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Herniated Discs: Understanding The Symptoms and Causes - Spine Center of Texas
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Herniated Discs: Understanding The Symptoms and Causes

A lot of patients over 50 have come out of their orthopedist’s office with the knowledge that the weakness or numbness or pain that they’ve been experiencing is directly related to the natural progressive weakening of the spine. This could mean that they are developing any one of a number of degenerative spine conditions including spinal disc protrusion and spinal disc herniation also diagnosed by doctors as bulging disc, pinched nerve, ruptured disc or slipped disc, to name a few. It has come to light, however, that Disc Herniation can be experienced by anyone owing to trauma or straining. Weightlifting is one example.

An intervertebral or spinal disc is comprised of a soft jelly-like interior enclosed by a harder exterior called the annulus fibrosus. Herniation is characterized by thepostero-lateral bulging of the soft interior of the intervertebral or spinal disc through the harder outer ring. This is slightly different from a protrusion in which the bulging stops short of breaking the annulus fibrosus thereby preventing the soft interior from escaping.More often than not, the former develops from the latter. Once the chemicals contained in the disc escape, they often proceed to cause inflammations, which are painful even if nerve root compression is nonexistent.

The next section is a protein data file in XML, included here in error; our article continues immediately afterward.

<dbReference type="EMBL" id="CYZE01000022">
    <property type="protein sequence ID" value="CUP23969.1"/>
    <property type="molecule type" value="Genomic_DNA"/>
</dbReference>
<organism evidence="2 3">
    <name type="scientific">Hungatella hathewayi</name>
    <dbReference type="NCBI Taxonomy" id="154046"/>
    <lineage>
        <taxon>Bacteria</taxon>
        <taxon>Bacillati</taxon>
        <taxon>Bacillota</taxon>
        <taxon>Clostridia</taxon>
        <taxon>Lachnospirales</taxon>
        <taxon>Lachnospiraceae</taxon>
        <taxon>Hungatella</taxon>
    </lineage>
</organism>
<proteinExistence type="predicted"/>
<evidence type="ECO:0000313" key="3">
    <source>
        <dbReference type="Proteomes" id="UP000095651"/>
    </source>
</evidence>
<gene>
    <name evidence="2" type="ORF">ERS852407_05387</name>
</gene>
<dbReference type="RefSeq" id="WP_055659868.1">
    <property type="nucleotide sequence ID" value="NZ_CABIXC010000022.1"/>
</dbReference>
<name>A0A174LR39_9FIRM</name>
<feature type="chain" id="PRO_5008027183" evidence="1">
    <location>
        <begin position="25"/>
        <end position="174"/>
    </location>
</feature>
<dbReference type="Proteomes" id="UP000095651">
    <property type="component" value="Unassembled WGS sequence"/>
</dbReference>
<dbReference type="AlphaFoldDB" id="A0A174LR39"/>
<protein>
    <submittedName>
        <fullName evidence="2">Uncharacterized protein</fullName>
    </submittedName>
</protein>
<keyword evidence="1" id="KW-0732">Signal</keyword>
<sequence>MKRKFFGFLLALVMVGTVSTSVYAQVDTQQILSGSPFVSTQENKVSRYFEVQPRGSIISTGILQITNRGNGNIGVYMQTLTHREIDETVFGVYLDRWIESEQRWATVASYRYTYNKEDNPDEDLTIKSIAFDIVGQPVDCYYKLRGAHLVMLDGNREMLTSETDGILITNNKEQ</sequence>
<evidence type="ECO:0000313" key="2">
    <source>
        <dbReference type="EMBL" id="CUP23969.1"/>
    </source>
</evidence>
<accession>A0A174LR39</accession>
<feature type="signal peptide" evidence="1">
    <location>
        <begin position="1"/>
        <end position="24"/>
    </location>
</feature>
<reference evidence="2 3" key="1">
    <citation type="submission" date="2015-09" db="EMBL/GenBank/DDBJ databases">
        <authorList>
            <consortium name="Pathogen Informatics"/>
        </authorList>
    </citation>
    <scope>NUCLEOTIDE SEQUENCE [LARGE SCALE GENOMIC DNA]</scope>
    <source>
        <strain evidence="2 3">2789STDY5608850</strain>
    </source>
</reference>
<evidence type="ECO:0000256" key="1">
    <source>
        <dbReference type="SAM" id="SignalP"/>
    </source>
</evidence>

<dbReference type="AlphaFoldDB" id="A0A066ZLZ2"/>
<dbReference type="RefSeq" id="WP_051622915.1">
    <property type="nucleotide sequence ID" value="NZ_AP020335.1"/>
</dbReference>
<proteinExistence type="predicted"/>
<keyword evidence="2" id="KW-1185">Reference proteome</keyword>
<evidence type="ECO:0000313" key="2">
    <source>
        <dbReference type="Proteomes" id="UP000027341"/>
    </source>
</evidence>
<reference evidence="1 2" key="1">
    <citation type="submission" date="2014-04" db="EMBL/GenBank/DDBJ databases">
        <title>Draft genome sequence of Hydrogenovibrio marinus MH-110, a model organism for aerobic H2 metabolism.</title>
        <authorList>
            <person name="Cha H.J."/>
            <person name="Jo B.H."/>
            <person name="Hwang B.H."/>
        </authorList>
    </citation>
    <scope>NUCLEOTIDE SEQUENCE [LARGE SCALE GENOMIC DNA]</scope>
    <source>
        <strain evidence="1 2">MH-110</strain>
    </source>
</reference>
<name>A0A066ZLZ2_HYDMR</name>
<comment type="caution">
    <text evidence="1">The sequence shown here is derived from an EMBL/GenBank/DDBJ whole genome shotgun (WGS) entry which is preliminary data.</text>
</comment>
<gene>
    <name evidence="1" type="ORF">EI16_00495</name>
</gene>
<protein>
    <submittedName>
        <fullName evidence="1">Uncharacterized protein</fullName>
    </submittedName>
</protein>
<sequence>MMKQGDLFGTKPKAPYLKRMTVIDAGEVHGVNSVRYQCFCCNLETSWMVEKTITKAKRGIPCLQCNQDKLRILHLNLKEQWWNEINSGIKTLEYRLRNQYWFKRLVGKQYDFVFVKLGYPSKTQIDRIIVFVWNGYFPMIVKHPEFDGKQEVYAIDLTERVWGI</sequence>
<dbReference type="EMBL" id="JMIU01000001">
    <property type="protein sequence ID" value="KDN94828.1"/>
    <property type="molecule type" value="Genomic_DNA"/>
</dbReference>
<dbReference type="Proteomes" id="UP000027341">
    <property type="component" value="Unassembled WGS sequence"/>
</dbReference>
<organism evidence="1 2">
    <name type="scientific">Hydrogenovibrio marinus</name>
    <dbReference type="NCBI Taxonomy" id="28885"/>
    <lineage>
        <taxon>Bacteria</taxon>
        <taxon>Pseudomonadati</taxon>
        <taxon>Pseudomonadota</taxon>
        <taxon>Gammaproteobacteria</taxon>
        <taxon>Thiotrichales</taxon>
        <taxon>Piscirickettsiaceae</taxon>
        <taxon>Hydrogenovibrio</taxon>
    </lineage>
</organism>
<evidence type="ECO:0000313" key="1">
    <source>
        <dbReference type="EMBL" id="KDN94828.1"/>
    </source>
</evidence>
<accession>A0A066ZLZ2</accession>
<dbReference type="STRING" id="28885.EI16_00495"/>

Be that as it may, a lot of herniated discs do not produce any pain. MRI scans have demonstrated that large herniated discs may not produce the sensation of pain. Furthermore, where there is a pain, the magnitude is not directly proportional to how bad the physical damage appears to be. Another thing that is worthy of note is that ligaments, discs, and muscles are all interconnected and, as such, it is far from easy to isolate the cause of discomfort even with the aid of Magnetic Resonance Imaging, X-rays, and CT scans. A herniated disc could cause sensations similar to those produced by torn ligaments and bruised muscles.

Most diagnosed herniated discs eventually heal over time – typically a few weeks – and do not require surgery. Others are managed with the aid of non-steroidal anti-inflammatory medications and physical therapy. Surgery is the last resort with procedures like Artificial Disc Surgery, Spinal Fusion, Laminotomy, Discectomy, and Laminectomy proving to be especially helpful.